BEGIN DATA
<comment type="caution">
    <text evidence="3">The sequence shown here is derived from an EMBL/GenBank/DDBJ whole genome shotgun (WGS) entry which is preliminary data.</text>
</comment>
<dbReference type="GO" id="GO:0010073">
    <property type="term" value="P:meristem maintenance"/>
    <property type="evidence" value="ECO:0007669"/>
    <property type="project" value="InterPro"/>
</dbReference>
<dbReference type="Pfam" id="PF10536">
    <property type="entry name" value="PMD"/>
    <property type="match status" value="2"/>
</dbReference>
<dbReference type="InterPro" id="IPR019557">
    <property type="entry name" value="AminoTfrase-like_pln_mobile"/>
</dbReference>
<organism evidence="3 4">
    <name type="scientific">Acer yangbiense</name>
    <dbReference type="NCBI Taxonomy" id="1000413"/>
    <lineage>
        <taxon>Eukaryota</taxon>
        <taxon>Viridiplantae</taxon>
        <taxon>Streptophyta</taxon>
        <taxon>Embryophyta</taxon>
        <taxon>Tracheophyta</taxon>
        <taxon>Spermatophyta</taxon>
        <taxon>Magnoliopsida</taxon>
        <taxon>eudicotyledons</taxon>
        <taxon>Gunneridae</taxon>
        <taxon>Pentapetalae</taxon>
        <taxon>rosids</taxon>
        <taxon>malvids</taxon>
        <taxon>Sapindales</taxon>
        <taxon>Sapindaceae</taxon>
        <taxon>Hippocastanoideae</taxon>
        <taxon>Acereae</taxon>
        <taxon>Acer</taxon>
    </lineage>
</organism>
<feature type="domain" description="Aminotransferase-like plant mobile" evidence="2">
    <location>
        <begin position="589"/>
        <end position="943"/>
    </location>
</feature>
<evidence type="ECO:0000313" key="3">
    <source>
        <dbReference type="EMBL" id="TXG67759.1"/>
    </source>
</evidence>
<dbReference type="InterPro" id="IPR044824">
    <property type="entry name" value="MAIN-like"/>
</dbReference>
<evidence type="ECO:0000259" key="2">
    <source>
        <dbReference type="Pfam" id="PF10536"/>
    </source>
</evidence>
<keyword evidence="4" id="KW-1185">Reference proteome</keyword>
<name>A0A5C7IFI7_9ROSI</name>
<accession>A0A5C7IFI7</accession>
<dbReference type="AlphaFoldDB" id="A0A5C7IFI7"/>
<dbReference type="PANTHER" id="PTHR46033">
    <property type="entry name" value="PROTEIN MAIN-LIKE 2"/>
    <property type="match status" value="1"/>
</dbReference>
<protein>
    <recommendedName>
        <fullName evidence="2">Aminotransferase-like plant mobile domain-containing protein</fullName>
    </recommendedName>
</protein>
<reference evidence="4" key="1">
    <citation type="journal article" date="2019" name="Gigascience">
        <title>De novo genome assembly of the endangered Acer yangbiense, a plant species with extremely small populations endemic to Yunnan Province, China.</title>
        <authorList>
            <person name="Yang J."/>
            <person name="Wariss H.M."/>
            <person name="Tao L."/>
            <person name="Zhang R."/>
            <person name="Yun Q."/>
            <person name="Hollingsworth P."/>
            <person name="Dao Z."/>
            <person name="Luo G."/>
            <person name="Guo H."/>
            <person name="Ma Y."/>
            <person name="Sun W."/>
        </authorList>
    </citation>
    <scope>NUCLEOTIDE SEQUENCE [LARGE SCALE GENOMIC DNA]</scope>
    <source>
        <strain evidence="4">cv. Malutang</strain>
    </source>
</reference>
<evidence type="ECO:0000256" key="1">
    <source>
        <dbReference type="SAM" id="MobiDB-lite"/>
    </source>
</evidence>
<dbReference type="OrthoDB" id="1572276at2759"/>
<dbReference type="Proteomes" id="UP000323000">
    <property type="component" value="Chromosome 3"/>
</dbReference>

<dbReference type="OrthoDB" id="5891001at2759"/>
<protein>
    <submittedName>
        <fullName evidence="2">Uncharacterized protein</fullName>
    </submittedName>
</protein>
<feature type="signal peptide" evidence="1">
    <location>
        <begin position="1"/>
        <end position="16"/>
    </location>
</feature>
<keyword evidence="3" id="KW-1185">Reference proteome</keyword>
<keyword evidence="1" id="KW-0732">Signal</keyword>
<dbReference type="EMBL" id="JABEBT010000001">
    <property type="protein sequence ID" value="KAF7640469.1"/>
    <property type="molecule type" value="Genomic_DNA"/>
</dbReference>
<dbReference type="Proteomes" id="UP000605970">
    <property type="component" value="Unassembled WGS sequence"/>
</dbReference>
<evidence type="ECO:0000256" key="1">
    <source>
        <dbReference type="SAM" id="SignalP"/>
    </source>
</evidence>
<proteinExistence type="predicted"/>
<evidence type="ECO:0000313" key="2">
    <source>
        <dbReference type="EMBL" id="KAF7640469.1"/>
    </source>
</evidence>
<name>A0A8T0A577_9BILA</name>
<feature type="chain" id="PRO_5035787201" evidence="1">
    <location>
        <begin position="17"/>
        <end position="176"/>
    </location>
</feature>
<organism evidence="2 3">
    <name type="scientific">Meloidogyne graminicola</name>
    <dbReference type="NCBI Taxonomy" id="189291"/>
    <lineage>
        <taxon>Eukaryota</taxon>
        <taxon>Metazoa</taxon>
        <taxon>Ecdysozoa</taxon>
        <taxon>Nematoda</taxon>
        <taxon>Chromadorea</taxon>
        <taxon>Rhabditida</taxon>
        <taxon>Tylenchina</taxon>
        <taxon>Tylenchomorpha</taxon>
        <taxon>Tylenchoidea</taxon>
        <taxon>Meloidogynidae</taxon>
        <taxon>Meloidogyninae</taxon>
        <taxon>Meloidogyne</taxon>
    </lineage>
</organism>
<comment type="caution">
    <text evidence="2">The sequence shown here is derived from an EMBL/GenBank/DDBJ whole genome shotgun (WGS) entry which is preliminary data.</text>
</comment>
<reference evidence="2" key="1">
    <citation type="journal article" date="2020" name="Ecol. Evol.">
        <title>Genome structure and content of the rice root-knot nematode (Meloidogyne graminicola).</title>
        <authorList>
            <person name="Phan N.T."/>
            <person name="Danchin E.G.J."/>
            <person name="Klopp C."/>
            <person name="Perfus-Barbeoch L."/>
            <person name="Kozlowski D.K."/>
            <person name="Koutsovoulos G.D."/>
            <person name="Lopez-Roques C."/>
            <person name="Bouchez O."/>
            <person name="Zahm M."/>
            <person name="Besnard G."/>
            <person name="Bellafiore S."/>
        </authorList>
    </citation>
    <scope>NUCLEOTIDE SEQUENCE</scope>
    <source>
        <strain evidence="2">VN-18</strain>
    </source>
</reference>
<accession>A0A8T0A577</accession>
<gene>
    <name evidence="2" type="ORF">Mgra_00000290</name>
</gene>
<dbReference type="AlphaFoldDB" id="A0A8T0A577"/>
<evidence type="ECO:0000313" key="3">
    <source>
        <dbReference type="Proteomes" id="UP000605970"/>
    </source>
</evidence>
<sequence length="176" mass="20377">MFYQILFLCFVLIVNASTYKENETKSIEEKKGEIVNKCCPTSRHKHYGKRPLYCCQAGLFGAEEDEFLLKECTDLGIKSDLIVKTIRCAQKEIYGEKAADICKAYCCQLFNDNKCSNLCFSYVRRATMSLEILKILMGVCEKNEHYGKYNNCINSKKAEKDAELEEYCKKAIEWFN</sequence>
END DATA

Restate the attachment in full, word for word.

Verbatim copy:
<comment type="caution">
    <text evidence="3">The sequence shown here is derived from an EMBL/GenBank/DDBJ whole genome shotgun (WGS) entry which is preliminary data.</text>
</comment>
<dbReference type="GO" id="GO:0010073">
    <property type="term" value="P:meristem maintenance"/>
    <property type="evidence" value="ECO:0007669"/>
    <property type="project" value="InterPro"/>
</dbReference>
<dbReference type="Pfam" id="PF10536">
    <property type="entry name" value="PMD"/>
    <property type="match status" value="2"/>
</dbReference>
<dbReference type="InterPro" id="IPR019557">
    <property type="entry name" value="AminoTfrase-like_pln_mobile"/>
</dbReference>
<organism evidence="3 4">
    <name type="scientific">Acer yangbiense</name>
    <dbReference type="NCBI Taxonomy" id="1000413"/>
    <lineage>
        <taxon>Eukaryota</taxon>
        <taxon>Viridiplantae</taxon>
        <taxon>Streptophyta</taxon>
        <taxon>Embryophyta</taxon>
        <taxon>Tracheophyta</taxon>
        <taxon>Spermatophyta</taxon>
        <taxon>Magnoliopsida</taxon>
        <taxon>eudicotyledons</taxon>
        <taxon>Gunneridae</taxon>
        <taxon>Pentapetalae</taxon>
        <taxon>rosids</taxon>
        <taxon>malvids</taxon>
        <taxon>Sapindales</taxon>
        <taxon>Sapindaceae</taxon>
        <taxon>Hippocastanoideae</taxon>
        <taxon>Acereae</taxon>
        <taxon>Acer</taxon>
    </lineage>
</organism>
<feature type="domain" description="Aminotransferase-like plant mobile" evidence="2">
    <location>
        <begin position="589"/>
        <end position="943"/>
    </location>
</feature>
<evidence type="ECO:0000313" key="3">
    <source>
        <dbReference type="EMBL" id="TXG67759.1"/>
    </source>
</evidence>
<dbReference type="InterPro" id="IPR044824">
    <property type="entry name" value="MAIN-like"/>
</dbReference>
<evidence type="ECO:0000259" key="2">
    <source>
        <dbReference type="Pfam" id="PF10536"/>
    </source>
</evidence>
<keyword evidence="4" id="KW-1185">Reference proteome</keyword>
<name>A0A5C7IFI7_9ROSI</name>
<accession>A0A5C7IFI7</accession>
<dbReference type="AlphaFoldDB" id="A0A5C7IFI7"/>
<dbReference type="PANTHER" id="PTHR46033">
    <property type="entry name" value="PROTEIN MAIN-LIKE 2"/>
    <property type="match status" value="1"/>
</dbReference>
<protein>
    <recommendedName>
        <fullName evidence="2">Aminotransferase-like plant mobile domain-containing protein</fullName>
    </recommendedName>
</protein>
<reference evidence="4" key="1">
    <citation type="journal article" date="2019" name="Gigascience">
        <title>De novo genome assembly of the endangered Acer yangbiense, a plant species with extremely small populations endemic to Yunnan Province, China.</title>
        <authorList>
            <person name="Yang J."/>
            <person name="Wariss H.M."/>
            <person name="Tao L."/>
            <person name="Zhang R."/>
            <person name="Yun Q."/>
            <person name="Hollingsworth P."/>
            <person name="Dao Z."/>
            <person name="Luo G."/>
            <person name="Guo H."/>
            <person name="Ma Y."/>
            <person name="Sun W."/>
        </authorList>
    </citation>
    <scope>NUCLEOTIDE SEQUENCE [LARGE SCALE GENOMIC DNA]</scope>
    <source>
        <strain evidence="4">cv. Malutang</strain>
    </source>
</reference>
<evidence type="ECO:0000256" key="1">
    <source>
        <dbReference type="SAM" id="MobiDB-lite"/>
    </source>
</evidence>
<dbReference type="OrthoDB" id="1572276at2759"/>
<dbReference type="Proteomes" id="UP000323000">
    <property type="component" value="Chromosome 3"/>
</dbReference>

<dbReference type="OrthoDB" id="5891001at2759"/>
<protein>
    <submittedName>
        <fullName evidence="2">Uncharacterized protein</fullName>
    </submittedName>
</protein>
<feature type="signal peptide" evidence="1">
    <location>
        <begin position="1"/>
        <end position="16"/>
    </location>
</feature>
<keyword evidence="3" id="KW-1185">Reference proteome</keyword>
<keyword evidence="1" id="KW-0732">Signal</keyword>
<dbReference type="EMBL" id="JABEBT010000001">
    <property type="protein sequence ID" value="KAF7640469.1"/>
    <property type="molecule type" value="Genomic_DNA"/>
</dbReference>
<dbReference type="Proteomes" id="UP000605970">
    <property type="component" value="Unassembled WGS sequence"/>
</dbReference>
<evidence type="ECO:0000256" key="1">
    <source>
        <dbReference type="SAM" id="SignalP"/>
    </source>
</evidence>
<proteinExistence type="predicted"/>
<evidence type="ECO:0000313" key="2">
    <source>
        <dbReference type="EMBL" id="KAF7640469.1"/>
    </source>
</evidence>
<name>A0A8T0A577_9BILA</name>
<feature type="chain" id="PRO_5035787201" evidence="1">
    <location>
        <begin position="17"/>
        <end position="176"/>
    </location>
</feature>
<organism evidence="2 3">
    <name type="scientific">Meloidogyne graminicola</name>
    <dbReference type="NCBI Taxonomy" id="189291"/>
    <lineage>
        <taxon>Eukaryota</taxon>
        <taxon>Metazoa</taxon>
        <taxon>Ecdysozoa</taxon>
        <taxon>Nematoda</taxon>
        <taxon>Chromadorea</taxon>
        <taxon>Rhabditida</taxon>
        <taxon>Tylenchina</taxon>
        <taxon>Tylenchomorpha</taxon>
        <taxon>Tylenchoidea</taxon>
        <taxon>Meloidogynidae</taxon>
        <taxon>Meloidogyninae</taxon>
        <taxon>Meloidogyne</taxon>
    </lineage>
</organism>
<comment type="caution">
    <text evidence="2">The sequence shown here is derived from an EMBL/GenBank/DDBJ whole genome shotgun (WGS) entry which is preliminary data.</text>
</comment>
<reference evidence="2" key="1">
    <citation type="journal article" date="2020" name="Ecol. Evol.">
        <title>Genome structure and content of the rice root-knot nematode (Meloidogyne graminicola).</title>
        <authorList>
            <person name="Phan N.T."/>
            <person name="Danchin E.G.J."/>
            <person name="Klopp C."/>
            <person name="Perfus-Barbeoch L."/>
            <person name="Kozlowski D.K."/>
            <person name="Koutsovoulos G.D."/>
            <person name="Lopez-Roques C."/>
            <person name="Bouchez O."/>
            <person name="Zahm M."/>
            <person name="Besnard G."/>
            <person name="Bellafiore S."/>
        </authorList>
    </citation>
    <scope>NUCLEOTIDE SEQUENCE</scope>
    <source>
        <strain evidence="2">VN-18</strain>
    </source>
</reference>
<accession>A0A8T0A577</accession>
<gene>
    <name evidence="2" type="ORF">Mgra_00000290</name>
</gene>
<dbReference type="AlphaFoldDB" id="A0A8T0A577"/>
<evidence type="ECO:0000313" key="3">
    <source>
        <dbReference type="Proteomes" id="UP000605970"/>
    </source>
</evidence>
<sequence length="176" mass="20377">MFYQILFLCFVLIVNASTYKENETKSIEEKKGEIVNKCCPTSRHKHYGKRPLYCCQAGLFGAEEDEFLLKECTDLGIKSDLIVKTIRCAQKEIYGEKAADICKAYCCQLFNDNKCSNLCFSYVRRATMSLEILKILMGVCEKNEHYGKYNNCINSKKAEKDAELEEYCKKAIEWFN</sequence>